Any time there’s a Texas medical malpractice case involving a plaintiff with a permanent brain or other serious, disabling injury, there’s an elephant in the room. The elephant is there at mediation. The elephant is there at trial. The elephant is there during appeal.
What’s the elephant?
I’ll frontload. The elephant is cost of future medical care.
For medical malpractice plaintiffs with a profound birth injury, brain injury, or other permanent and serious disabling injury, the largest line item of recovery is typically the cost of future medical expenses.
Like all other elements of damages, the plaintiff bears the burden of proving what future medical care will likely be necessary and what that will cost. To meet that weighty burden, plaintiffs typically present testimony from a life care planner.
There are life care planners from a variety of specialties, including physicians, nurses, social workers, and case managers. While all of these individuals can do a good job on the life care plan itself, I prefer physicians because they can provide the additional testimony necessary to show that the anticipated expenses are reasonably necessary because of the medical malpractice at issue in the case.
Why are future medical expenses an elephant in the room?
For a baby with hypoxic-ischemic encephalopathy (HIE, a birth-related brain injury) or someone requiring round-the-clock care because of medical negligence, the life care plan will often add up to over $10 million. Just think about how much nursing, hospital, and physician care cost, and it makes sense.
Other than the large number at issue for the reasonably anticipated future medical care, there are two reasons why this line item of damages is the focus of so much attention in mediation or at court:
• If the plaintiff dies before a judgment is entered by the trial court, then there is an overall wrongful death cap that applies to the case. Future medical bills, then, would be off the table. Instead, there would be a global cap of approximately $2 million, after a separate cap is applied to non-economic damages, including things such as mental anguish and pain and suffering.
In short, Texas law holds negligent defendants less financially responsible if the patient dies than if the patient lives and requires substantial future care. This is certainly a factor that defendants and their attorneys and insurance companies carefully consider when deciding the amount to pay to settle a claim at mediation, and even whether to settle at all.
When we retain a physician expert to create a life care plan for a permanently and seriously disabled plaintiff, we ask them to provide an opinion of the plaintiff’s expected life expectancy. Of course, it’s important for this number to be as accurate as possible because it is a significant driver for the amount of future medical care that will be necessary.
To ensure that our life care planning experts are close to the mark, we often ask an annuity expert to obtain rated age data for our clients. An annuity is a contractual arrangement with a financial company, where a person can make a lump-sum purchase for a contractual right to be paid for a set term of years or life. It’s easy to understand that these annuity companies stay in business by making reasonable and accurate estimations of life expectancy.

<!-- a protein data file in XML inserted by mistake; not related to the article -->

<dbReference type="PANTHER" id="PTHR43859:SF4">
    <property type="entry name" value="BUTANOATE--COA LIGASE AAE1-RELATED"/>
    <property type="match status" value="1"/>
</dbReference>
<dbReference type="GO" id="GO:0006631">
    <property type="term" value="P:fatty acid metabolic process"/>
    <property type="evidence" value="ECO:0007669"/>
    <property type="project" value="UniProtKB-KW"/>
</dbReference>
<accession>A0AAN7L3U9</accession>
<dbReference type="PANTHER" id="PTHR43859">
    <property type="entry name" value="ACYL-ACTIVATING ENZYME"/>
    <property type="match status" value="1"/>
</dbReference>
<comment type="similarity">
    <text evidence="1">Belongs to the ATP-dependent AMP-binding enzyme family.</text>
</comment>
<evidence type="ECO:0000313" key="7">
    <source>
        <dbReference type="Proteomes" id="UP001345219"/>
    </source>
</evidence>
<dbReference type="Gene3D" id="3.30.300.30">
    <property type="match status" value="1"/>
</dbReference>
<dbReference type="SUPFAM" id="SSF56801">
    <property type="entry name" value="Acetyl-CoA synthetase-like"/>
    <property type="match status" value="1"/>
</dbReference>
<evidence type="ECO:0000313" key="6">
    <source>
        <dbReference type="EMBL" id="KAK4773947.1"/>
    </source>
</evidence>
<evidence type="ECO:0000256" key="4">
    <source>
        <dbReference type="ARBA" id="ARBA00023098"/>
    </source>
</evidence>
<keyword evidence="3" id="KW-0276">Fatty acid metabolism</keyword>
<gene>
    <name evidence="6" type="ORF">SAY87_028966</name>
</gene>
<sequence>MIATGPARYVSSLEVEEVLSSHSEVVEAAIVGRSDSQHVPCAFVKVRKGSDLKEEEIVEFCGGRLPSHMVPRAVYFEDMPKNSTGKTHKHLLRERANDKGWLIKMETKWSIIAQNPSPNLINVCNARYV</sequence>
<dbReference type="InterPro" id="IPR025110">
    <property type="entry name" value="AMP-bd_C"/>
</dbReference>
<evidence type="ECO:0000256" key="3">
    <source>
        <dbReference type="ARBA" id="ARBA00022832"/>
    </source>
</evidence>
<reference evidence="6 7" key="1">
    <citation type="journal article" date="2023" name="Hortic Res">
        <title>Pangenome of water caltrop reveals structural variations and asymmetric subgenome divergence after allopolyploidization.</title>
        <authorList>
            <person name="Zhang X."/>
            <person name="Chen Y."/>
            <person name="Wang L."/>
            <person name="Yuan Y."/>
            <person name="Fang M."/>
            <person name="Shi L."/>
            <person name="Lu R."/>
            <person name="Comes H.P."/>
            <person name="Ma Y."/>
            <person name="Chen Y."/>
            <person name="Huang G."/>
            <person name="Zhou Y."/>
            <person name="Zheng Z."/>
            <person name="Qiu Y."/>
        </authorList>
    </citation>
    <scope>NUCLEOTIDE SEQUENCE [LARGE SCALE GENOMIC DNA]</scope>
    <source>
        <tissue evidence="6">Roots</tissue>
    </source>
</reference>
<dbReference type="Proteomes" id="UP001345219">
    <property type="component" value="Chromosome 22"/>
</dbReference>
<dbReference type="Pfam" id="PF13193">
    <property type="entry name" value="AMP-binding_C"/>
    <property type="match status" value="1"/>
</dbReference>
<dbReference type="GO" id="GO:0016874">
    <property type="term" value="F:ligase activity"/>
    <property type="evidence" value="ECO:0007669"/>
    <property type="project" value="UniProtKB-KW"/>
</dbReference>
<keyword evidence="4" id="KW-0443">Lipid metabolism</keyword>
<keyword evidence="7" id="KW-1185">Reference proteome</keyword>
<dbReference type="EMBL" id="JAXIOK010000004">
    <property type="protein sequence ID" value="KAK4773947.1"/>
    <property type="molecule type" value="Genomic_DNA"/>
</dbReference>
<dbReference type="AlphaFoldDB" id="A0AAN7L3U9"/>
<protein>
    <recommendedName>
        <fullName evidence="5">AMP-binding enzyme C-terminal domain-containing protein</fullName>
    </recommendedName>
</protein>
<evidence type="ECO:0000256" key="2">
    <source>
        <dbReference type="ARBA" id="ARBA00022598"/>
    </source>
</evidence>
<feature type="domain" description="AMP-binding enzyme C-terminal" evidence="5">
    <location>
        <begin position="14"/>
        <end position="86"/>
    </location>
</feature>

At a recent mediation, I directly discussed with the defense attorney how our life care planner’s opinion concerning life expectancy was reasonable and, in fact, even conservative. When I showed him the rated age data from several annuity providers, he conceded that I was correct. I believe that this type of strategy and preparation helped settle that complex case.
• The Texas tort reform statute, Texas Civil Practice & Remedies Code Section 74.503 (a), allows a defendant doctor or hospital to request that the future medical expenses be paid periodically, rather than as a lump sum.
Since this rule became law in 2003, defendants have used it as a tool to beat down reasonable settlements. The teeth in their argument ties into life expectancy. In other words, rather than obtaining the full amount of a verdict, the defendant would pay the future medical bills over time and those payments would stop upon the death of the plaintiff.
This argument lost some air based on a recent case out of the Texas Supreme Court, styled Regent Care of San Antonio, L.P. v. Detrick, which was decided on May 8, 2020. You can read the opinion here.
Much to the chagrin of the powerful and well-funded healthcare lobby, the Texas Supreme Court decided that the trial court did not abuse its discretion by ordering a small portion of a $3 million jury award of future medical expenses to be paid out periodically over a two-year period, with the rest being due in a lump sum.
The court made its decision based on the statutory language that upon a motion for periodic payments, the trial judge must order periodic payments “in whole or in part.” Deciding how to do that is left up to the sound discretion of the trial judge.
In my view, the Texas Supreme Court made a correct decision that is consistent with the legislative intent evident in the statute. More importantly to plaintiffs, though, this provides a tool to rebut defense arguments that essentially all future medical costs awarded by the jury would have to be paid out periodically. As word of this decision trickles out, I believe that healthcare defendants may become more informed and reasonable in their settlement decisions.
If you have been seriously injured because of poor medical or hospital care, then contact a top-rated experienced Houston, Texas medical malpractice lawyer for help in evaluating your potential case.